Blunder 1: poor project management. Poor planning, sketchy system design, inadequate resource allocation, incomplete scheduling, and ineffective management of operator expectations can destroy the success of any project; alarm management is no exception. The single most important activity is planning — detailed, systematic, team-involved plans are the foundation for project success.

Blunder 2: using the wrong tools. Delivering the optimum return depends on selecting the right platform for achieving alarms and events. Selecting the proper alarm analysis tool is also critical.

The archive system and analysis tool will assure that you are chasing down major problems not being bogged down in nuisance alarms.

Beyond simple analysis, tools that enable automatic change control, punch-list generation, and project tracking are available. Give forethought to how leveraging alarm information will be achieved once this knowledge is in a repository. Although these tasks can be performed without special software tools, it isn’t practical to do so. The effort often becomes so daunting that alarm management initiatives can collapse under the weight of their own logistics. It is best to do away with paper trails in the form of spreadsheets and change control documents posing as Master Alarm Databases. Use the right tools.

Blunder 3: skipping benchmarking. Benchmarking is vital to any serious improvement initiative. If you don’t measure your current performance, you won’t be able to accurately determine your progress. The first step is to keep track of alarm rates for several weeks in order to get a baseline measurement. Once that’s done, assess how your plant’s current alarm levels measure up to industry standards (Figure 2).To get a quick snapshot of where your plant ranks according to 191:99 “Alarm Systems — A Guide to Design, Management and Procurement” by the EEMUA, Matrikon has posted an automated calculator on its website (www.matrikon.com/plantperformance).

When you have finished benchmarking, you can start identifying opportunities for improvement. Following are the key questions in order of importance you need to answer when performing this assessment.

  1. Is the dynamic (real-time) alarm load acceptable for all operators?
  2. Does the dynamic alarm prioritization meet industry standards?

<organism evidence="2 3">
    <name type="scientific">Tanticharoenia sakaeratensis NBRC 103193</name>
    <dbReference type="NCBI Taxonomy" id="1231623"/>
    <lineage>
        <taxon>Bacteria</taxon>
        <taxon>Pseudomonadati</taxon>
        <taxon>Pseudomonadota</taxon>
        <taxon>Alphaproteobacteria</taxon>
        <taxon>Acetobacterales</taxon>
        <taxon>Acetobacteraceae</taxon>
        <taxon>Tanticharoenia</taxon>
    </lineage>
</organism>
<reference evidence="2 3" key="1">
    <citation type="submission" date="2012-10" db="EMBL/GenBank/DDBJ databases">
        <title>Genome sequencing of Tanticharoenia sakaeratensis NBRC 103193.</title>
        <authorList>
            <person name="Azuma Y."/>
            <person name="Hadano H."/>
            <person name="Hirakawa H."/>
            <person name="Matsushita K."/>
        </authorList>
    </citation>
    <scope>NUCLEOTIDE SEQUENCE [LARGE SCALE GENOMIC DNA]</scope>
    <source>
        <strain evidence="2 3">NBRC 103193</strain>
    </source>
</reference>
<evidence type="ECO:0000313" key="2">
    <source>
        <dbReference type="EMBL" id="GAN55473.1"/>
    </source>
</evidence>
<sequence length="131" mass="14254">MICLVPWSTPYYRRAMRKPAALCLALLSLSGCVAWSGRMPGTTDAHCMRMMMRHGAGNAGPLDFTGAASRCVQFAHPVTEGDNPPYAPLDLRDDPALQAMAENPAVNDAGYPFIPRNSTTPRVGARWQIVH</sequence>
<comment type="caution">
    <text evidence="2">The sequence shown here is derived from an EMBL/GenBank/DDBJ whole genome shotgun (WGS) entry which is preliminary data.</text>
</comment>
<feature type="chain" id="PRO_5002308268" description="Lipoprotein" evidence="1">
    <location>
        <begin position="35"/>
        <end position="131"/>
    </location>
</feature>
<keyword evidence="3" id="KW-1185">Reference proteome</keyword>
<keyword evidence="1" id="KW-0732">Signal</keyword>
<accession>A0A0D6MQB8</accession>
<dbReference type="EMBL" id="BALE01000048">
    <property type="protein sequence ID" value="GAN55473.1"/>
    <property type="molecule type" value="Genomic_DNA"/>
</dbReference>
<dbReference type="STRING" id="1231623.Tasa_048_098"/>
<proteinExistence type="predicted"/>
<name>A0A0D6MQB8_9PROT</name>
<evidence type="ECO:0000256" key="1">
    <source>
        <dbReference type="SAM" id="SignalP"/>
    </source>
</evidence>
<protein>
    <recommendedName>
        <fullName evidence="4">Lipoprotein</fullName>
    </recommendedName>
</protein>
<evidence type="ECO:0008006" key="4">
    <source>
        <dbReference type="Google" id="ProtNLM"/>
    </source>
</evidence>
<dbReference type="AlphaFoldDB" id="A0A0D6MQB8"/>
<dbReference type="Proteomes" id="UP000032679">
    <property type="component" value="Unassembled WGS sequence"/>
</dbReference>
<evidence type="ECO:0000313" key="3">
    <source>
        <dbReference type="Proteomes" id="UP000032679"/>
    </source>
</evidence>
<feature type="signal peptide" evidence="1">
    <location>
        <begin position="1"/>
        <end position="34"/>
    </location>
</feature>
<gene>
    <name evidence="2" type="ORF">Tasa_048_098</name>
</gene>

3. What are the troublesome tags on the system during steady-state operation?
         How about during start-up and shutdown? Was there any particularly
         troublesome phase of your operation that lit the board?
  4. How does the configured-DCS alarm count compare to the EEMUA standards?
    (How many alarms per tag during start-up, shutdown, steady-state?)
  5. What does the configured-alarm distribution look like compared to the
         standards?

Blunder 4: stop philosophizing — get it done! Failing to establish and document best practices is a recipe for disaster — you need to create guidelines for alarm rationalization. Documentation should include: rules for setting alarms, plans for alarm reviews to build commitment and consolidate training, and an audit process to ensure that the rules are consistently applied. These guidelines will clearly define the criteria for legitimate alarms and setting of their priorities. They are the backbone of an “alarm philosophy” document, which acts as a corporate standard to guide your entire organization’s alarm management initiatives.

Blunder 5: cutting corners. Disturbingly, companies often exclude their best resource — the panel operator — from rationalization meetings. Panel operators are the end user and the primary stakeholder in alarm optimization. If you exclude the panel operator from the rationalization process, your project will fail.

The following reality is based on unpleasant site experience. Instrument technicians, automation engineers, process engineers, and field operators are not panel operators. Sometimes, foremen, who were once panel operators, can serve in their place, but their experience may not be current.

Please pay attention: the best candidate for the meeting is the person who fights alarms and unit problems day-in and day-out. This knowledge is irreplaceable during the rationalization process.

Alarm rationalization is the process of applying operational experience to alarm system design.

Although operators are the most important participants in this process, they cannot carry this burden alone. Without a facilitator, who is familiar with alarm rationalization, your rationalization project will take longer than it should, yield poor results, and have to be repeated.